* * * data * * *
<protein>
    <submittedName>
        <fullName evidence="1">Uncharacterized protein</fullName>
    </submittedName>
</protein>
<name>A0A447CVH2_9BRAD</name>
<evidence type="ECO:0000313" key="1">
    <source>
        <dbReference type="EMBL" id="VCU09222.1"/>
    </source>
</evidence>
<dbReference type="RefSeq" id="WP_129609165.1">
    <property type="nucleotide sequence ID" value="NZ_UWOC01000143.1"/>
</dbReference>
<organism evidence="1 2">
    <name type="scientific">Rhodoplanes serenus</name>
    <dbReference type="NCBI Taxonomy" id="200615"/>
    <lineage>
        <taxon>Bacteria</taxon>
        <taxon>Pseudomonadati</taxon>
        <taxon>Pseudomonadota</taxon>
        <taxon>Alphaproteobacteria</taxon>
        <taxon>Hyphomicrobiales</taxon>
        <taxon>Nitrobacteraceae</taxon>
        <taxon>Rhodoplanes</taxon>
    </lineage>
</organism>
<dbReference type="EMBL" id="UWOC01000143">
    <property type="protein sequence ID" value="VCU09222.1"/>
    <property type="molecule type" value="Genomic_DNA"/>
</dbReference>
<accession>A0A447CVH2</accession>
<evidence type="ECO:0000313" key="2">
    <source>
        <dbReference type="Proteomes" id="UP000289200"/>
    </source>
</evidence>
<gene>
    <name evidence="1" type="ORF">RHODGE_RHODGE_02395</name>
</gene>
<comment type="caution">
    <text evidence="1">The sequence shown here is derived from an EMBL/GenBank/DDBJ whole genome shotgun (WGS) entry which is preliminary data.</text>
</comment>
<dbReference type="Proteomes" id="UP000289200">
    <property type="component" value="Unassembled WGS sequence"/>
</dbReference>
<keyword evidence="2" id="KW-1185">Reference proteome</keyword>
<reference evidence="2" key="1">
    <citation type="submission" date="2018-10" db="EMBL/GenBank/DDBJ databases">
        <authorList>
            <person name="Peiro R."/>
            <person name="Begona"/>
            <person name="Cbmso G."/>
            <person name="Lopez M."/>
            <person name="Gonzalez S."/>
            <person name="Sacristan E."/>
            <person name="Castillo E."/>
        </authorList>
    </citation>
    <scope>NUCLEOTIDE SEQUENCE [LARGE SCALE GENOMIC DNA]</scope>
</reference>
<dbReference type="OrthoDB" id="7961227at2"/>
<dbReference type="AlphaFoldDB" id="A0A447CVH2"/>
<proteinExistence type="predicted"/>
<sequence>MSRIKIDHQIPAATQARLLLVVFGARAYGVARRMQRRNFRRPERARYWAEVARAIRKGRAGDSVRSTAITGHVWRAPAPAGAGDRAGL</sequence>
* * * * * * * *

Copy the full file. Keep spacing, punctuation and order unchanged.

<protein>
    <submittedName>
        <fullName evidence="1">Uncharacterized protein</fullName>
    </submittedName>
</protein>
<name>A0A447CVH2_9BRAD</name>
<evidence type="ECO:0000313" key="1">
    <source>
        <dbReference type="EMBL" id="VCU09222.1"/>
    </source>
</evidence>
<dbReference type="RefSeq" id="WP_129609165.1">
    <property type="nucleotide sequence ID" value="NZ_UWOC01000143.1"/>
</dbReference>
<organism evidence="1 2">
    <name type="scientific">Rhodoplanes serenus</name>
    <dbReference type="NCBI Taxonomy" id="200615"/>
    <lineage>
        <taxon>Bacteria</taxon>
        <taxon>Pseudomonadati</taxon>
        <taxon>Pseudomonadota</taxon>
        <taxon>Alphaproteobacteria</taxon>
        <taxon>Hyphomicrobiales</taxon>
        <taxon>Nitrobacteraceae</taxon>
        <taxon>Rhodoplanes</taxon>
    </lineage>
</organism>
<dbReference type="EMBL" id="UWOC01000143">
    <property type="protein sequence ID" value="VCU09222.1"/>
    <property type="molecule type" value="Genomic_DNA"/>
</dbReference>
<accession>A0A447CVH2</accession>
<evidence type="ECO:0000313" key="2">
    <source>
        <dbReference type="Proteomes" id="UP000289200"/>
    </source>
</evidence>
<gene>
    <name evidence="1" type="ORF">RHODGE_RHODGE_02395</name>
</gene>
<comment type="caution">
    <text evidence="1">The sequence shown here is derived from an EMBL/GenBank/DDBJ whole genome shotgun (WGS) entry which is preliminary data.</text>
</comment>
<dbReference type="Proteomes" id="UP000289200">
    <property type="component" value="Unassembled WGS sequence"/>
</dbReference>
<keyword evidence="2" id="KW-1185">Reference proteome</keyword>
<reference evidence="2" key="1">
    <citation type="submission" date="2018-10" db="EMBL/GenBank/DDBJ databases">
        <authorList>
            <person name="Peiro R."/>
            <person name="Begona"/>
            <person name="Cbmso G."/>
            <person name="Lopez M."/>
            <person name="Gonzalez S."/>
            <person name="Sacristan E."/>
            <person name="Castillo E."/>
        </authorList>
    </citation>
    <scope>NUCLEOTIDE SEQUENCE [LARGE SCALE GENOMIC DNA]</scope>
</reference>
<dbReference type="OrthoDB" id="7961227at2"/>
<dbReference type="AlphaFoldDB" id="A0A447CVH2"/>
<proteinExistence type="predicted"/>
<sequence>MSRIKIDHQIPAATQARLLLVVFGARAYGVARRMQRRNFRRPERARYWAEVARAIRKGRAGDSVRSTAITGHVWRAPAPAGAGDRAGL</sequence>